47 Matching Annotations
  1. Oct 2022
    1. Peter Kalmus, Data Scientist, Jet Propulsion Laboratory: [Update 23 August 2019: This comment was updated for clarity.] What science projects under plausible scenarios of human courses of action is varying degrees of further disruption of fundamental planetary life support systems (e.g. water, agriculture, ecosystems) needed to support the nearly 8 billion humans currently living on Earth. This disruption poses some degree of existential risk to civilization as we know it—with the amount of risk likely still depending on how rapidly we reduce radiative and ecological forcings—but these degrees of risk are not quantified with any certainty. Ice models have had difficulty projecting the melting rate of the Greenland ice sheet; predicting the mechanism of the collapse of civilization and the number of lives lost as a result is a far more complex problem, and there is no scientific consensus that six billion lives will be lost. On the other hand, models have tended to underestimate ice sheet melting, and model projections in general have been systematically “conservative.” I unfortunately don’t see how the possibility of six billion deaths can be ruled out with confidence, especially when the intrinsically unpredictable but real possibility of climate-related war (which could include nuclear weapons) is considered. In other words, Hallam’s claim is speculative, but given the depth and rapidity of anthropogenic change, so is confidently ruling it out. While I don’t agree that “science predicts” the death of six billion people, in my opinion Hallam’s broader warning has qualitative merit and in the context of a lay translation of risk his use of “six billion” might reasonably be interpreted as figurative, an illustration of a worst-case scenario (again, that I don’t think can be ruled out). Whether to interpret this claim literally or figuratively is a question perhaps best left to humanists. Given this ambiguity I judge it “unrateable.”

      He is basically saying this is plausible. And his is the most sensible answer here by far IMO.

      The whole point of "bad case" scenarios is that they involve feedback effects and breakdown of "civilization" as we know it.

      This article as a whole is an illustration of the narrow, conventional thinking.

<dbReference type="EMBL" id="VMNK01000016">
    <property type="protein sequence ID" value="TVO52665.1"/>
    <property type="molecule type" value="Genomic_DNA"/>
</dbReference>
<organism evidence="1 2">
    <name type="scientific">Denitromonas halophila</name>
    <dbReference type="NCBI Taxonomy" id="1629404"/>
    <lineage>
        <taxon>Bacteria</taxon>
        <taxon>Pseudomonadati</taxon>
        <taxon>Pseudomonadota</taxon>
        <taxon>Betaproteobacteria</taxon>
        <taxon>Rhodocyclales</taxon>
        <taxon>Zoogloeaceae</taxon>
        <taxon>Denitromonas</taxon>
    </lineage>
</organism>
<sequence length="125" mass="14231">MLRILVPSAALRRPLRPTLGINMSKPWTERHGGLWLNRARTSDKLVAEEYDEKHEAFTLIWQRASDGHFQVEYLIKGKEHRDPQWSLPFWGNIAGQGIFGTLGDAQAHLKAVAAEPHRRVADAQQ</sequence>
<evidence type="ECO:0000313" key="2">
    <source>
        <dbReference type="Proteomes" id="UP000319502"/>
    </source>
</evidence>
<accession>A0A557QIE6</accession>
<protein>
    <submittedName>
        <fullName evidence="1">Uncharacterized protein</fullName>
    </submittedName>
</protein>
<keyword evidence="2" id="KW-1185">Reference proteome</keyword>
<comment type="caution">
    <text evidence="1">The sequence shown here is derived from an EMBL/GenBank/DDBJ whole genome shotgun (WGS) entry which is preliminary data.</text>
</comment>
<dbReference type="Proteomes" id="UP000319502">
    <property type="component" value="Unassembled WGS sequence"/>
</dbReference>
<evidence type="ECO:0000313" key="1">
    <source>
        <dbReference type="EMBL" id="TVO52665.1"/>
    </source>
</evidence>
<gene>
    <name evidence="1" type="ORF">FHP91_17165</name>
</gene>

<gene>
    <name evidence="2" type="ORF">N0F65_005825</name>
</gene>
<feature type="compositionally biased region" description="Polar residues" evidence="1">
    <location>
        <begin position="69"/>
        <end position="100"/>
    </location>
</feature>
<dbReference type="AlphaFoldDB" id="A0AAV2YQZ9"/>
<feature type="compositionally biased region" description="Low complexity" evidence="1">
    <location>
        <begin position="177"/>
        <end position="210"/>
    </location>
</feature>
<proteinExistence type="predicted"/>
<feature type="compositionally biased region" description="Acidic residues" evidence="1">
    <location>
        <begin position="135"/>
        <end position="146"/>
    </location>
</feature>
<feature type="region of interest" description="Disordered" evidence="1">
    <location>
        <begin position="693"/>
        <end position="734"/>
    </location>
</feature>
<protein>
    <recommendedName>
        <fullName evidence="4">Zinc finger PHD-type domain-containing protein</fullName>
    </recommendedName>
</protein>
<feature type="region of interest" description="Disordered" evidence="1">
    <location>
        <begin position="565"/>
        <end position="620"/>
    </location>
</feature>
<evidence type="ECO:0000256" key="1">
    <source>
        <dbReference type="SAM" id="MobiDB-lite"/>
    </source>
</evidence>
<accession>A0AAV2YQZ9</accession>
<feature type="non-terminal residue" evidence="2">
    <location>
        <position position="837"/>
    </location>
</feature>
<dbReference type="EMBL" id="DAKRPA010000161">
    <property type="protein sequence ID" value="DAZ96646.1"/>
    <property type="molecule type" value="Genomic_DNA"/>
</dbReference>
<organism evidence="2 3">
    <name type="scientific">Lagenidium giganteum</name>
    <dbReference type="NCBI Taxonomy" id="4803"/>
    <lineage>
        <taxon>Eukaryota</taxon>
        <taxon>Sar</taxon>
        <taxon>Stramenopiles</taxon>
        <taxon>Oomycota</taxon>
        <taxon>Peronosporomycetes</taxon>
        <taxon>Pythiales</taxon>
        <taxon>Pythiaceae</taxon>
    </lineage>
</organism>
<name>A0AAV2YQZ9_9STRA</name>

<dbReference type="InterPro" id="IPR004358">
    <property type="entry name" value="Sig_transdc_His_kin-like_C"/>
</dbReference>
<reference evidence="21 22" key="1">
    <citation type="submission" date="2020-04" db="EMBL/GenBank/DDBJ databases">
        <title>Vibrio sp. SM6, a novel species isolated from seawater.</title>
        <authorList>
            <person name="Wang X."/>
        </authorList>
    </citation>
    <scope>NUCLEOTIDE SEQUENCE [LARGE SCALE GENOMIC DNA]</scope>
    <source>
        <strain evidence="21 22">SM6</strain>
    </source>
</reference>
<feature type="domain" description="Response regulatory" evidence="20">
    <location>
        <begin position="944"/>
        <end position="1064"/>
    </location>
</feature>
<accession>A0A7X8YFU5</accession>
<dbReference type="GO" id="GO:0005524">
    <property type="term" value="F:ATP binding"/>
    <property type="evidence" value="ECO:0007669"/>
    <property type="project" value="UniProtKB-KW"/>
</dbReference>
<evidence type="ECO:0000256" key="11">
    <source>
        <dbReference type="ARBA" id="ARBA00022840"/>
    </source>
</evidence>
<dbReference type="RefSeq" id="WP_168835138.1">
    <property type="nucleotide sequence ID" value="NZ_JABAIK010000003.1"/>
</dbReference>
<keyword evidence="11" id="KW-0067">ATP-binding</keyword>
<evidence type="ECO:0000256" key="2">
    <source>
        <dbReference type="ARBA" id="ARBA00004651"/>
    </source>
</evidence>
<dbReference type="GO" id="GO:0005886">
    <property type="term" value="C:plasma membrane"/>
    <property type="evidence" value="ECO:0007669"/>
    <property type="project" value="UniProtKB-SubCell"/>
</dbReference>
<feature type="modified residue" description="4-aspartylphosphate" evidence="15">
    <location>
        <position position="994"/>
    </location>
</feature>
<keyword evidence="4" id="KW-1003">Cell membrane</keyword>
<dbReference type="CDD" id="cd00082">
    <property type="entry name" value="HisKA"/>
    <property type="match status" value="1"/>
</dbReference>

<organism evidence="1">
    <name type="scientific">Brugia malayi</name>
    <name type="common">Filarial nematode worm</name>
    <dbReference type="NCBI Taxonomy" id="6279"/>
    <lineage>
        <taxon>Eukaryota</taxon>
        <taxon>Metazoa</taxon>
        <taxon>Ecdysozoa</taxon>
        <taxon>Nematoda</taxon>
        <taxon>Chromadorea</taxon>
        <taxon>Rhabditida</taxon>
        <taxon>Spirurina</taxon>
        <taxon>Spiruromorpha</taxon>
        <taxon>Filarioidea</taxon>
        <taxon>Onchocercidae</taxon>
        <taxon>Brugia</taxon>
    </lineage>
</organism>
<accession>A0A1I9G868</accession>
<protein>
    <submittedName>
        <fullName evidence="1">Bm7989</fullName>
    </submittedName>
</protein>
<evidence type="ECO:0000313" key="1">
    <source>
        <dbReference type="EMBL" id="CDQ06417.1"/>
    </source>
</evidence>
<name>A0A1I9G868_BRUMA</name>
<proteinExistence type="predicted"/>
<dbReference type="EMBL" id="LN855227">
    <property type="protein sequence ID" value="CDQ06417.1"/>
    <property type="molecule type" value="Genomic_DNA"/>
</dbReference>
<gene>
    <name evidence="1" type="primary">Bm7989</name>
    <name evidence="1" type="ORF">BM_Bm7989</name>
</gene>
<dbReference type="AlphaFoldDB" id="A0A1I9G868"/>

NB: i came here via https://passivehouseaccelerator.com/articles/building-our-solarpunk-future where they are citing this as evidence future won't be too bad:

      For many of us, it’s all too easy to imagine the terrible, particularly as we witness the damage caused by just 1.2°C of global heating today. We’re also bombarded by Doomist messages.

      For example, Roger Hallam, the co-founder of Extinction Rebellion, recently said this of climate change: “I am talking about the slaughter, death, and starvation of 6 billion people this century. That’s what the science predicts.”

      Only that’s not what the science predicts. According to the fact-checker website, Climate Feedback: “Research shows that continuing climate change results in a broad array of serious threats to humans and other species. However, counter to Hallam’s statement, published studies have not predicted 6 billion human deaths this century and there is no credible mechanism referred to justify how this could happen.”

  2. Sep 2022
    1. Leaving aside those far-right doubts about the existence of a climateproblem, any government that wanted to cut carbon emissions substantiallycould not avoid implementing much tougher emissions regulations andhigher business taxes. But any government that did so in advance of othergovernments would only force its corporations to move production andthousands of jobs elsewhere.

      !- example : DGC - also, Yellow jackets in France and working class in Sri Lanka paralyzed their respective country due to rising fuel costs - the precariat class is threatened and are also caught in the wicked problem